Ayodhya verdict | Supreme Court not to entertain claims against actions of Mughals

‘For recourse against ancient rulers, law is not the answer’

November 10, 2019 09:56 pm | Updated November 28, 2021 12:26 pm IST - NEW DELHI

The Supreme Court of India,  in New Delhi.
Photo: Shanker Chakravarty 10-11-2003

The Supreme Court of India, in New Delhi. Photo: Shanker Chakravarty 10-11-2003

The Supreme Court cannot entertain claims about the actions of Mughal emperors against Hindu places of worship, the Ayodhya verdict said.

“This court cannot entertain claims that stem from the actions of the Mughal rulers against Hindu places of worship in a court of law today. For any person who seeks solace or recourse against the actions of any number of ancient rulers, the law is not the answer. Our history is replete with actions that have been judged to be morally incorrect and even today are liable to trigger vociferous ideological debate,” the Ayodhya judgment said.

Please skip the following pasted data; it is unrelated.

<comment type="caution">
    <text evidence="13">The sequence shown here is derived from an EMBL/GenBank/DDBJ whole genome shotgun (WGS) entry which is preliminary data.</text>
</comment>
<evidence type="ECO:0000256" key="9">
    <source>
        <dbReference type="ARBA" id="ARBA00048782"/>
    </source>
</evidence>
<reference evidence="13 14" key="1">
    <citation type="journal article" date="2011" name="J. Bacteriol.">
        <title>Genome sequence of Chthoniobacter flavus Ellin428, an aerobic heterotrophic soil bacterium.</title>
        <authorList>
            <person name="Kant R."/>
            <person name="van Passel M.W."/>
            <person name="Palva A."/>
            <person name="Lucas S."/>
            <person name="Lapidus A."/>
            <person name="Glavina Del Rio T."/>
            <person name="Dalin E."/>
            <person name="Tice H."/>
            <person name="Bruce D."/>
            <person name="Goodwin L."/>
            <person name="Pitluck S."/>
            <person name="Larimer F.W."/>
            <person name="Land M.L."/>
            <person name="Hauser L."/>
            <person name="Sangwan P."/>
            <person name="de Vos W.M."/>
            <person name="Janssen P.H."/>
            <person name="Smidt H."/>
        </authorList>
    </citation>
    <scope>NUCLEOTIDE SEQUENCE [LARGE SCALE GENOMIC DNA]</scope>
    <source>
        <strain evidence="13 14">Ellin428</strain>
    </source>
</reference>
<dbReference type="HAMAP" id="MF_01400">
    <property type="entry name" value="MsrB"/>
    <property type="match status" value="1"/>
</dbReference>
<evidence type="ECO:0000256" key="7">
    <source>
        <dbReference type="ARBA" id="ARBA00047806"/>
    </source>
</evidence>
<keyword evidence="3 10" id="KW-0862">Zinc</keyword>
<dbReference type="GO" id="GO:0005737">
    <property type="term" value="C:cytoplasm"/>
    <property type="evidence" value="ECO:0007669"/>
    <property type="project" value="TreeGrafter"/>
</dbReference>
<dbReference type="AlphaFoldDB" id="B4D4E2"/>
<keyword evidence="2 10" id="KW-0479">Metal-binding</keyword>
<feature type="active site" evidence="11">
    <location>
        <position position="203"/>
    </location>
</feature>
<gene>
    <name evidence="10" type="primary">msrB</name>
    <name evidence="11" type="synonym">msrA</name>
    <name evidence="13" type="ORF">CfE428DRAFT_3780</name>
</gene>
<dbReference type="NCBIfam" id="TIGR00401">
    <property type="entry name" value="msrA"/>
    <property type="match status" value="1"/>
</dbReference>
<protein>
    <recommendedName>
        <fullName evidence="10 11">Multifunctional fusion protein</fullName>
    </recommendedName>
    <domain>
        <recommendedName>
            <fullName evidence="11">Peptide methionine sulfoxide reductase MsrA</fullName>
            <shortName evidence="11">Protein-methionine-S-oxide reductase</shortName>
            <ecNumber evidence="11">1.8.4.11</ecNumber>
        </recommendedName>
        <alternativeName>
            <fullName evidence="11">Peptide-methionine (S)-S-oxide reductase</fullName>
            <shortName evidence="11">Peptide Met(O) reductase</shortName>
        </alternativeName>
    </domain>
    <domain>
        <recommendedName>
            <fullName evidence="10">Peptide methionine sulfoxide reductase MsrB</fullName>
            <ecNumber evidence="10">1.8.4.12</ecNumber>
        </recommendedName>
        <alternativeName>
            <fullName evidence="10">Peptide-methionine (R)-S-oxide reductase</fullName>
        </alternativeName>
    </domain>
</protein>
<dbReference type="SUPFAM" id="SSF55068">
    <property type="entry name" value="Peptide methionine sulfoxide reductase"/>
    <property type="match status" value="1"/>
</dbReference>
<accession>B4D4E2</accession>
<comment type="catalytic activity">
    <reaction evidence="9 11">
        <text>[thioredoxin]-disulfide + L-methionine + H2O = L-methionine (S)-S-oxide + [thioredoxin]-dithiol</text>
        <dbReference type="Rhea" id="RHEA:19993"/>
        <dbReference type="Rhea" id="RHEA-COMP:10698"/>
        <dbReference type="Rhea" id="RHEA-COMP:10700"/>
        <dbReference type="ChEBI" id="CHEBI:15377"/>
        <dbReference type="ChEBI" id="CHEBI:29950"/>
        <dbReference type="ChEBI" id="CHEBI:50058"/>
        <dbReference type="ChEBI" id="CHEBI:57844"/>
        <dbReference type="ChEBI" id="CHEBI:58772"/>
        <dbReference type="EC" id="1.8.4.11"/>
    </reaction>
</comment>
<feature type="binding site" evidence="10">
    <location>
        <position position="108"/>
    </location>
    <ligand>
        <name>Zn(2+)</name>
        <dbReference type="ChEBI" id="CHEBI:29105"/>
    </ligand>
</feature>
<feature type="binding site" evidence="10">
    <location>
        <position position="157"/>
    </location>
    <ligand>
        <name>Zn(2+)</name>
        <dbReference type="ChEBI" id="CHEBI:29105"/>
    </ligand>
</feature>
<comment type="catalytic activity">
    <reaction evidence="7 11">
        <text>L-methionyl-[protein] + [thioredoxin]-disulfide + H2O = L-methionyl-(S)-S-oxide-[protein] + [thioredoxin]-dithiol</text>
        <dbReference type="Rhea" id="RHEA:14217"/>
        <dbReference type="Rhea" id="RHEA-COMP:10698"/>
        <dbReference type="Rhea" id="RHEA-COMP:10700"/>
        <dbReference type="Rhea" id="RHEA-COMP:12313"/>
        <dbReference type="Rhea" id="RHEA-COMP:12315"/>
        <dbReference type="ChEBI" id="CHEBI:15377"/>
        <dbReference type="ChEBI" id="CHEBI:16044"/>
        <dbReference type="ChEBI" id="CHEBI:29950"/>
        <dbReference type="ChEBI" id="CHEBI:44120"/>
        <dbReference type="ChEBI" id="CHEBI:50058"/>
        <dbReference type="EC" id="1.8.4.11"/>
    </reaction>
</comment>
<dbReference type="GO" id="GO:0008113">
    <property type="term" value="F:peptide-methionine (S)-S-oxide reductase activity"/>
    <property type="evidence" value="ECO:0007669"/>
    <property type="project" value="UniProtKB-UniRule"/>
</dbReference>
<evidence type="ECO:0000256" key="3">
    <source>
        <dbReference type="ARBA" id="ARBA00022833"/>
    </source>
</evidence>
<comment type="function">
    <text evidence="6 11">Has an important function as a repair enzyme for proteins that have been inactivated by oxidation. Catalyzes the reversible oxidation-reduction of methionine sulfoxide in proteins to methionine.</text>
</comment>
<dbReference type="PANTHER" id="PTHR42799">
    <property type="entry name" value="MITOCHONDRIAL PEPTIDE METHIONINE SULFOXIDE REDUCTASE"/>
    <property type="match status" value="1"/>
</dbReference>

With this, the apex court shuts its door against future claims of alleged atrocities committed by ancient rulers against Hindu places of worship of yore.

Watershed moment

The court said differences on the basis of religion, skin colour and ancestors died with the adoption of the Constitution.

Ayodhya verdict: All you need to know

“The adoption of the Constitution marks a watershed moment where we, the people of India, departed from the determination of rights and liabilities on the basis of our ideology, our religion, the colour of our skin, or the century when our ancestors arrived at these lands, and submitted to the rule of law,” the judgment said.

To the question then why the Supreme Court entertained the appeals on the civil suits for determination of title and possession of the Ayodhya land, the judgment reasons that “this court can adjudicate upon private property claims that were expressly or impliedly recognised by the British sovereign and subsequently not interfered with upon Indian independence.” “With respect to the disputed property, it is evident that the British Sovereign recognised and permitted the existence of both Hindu and Muslim communities at the disputed property upon the annexation of Oudh in 1856,” the judgment observed.

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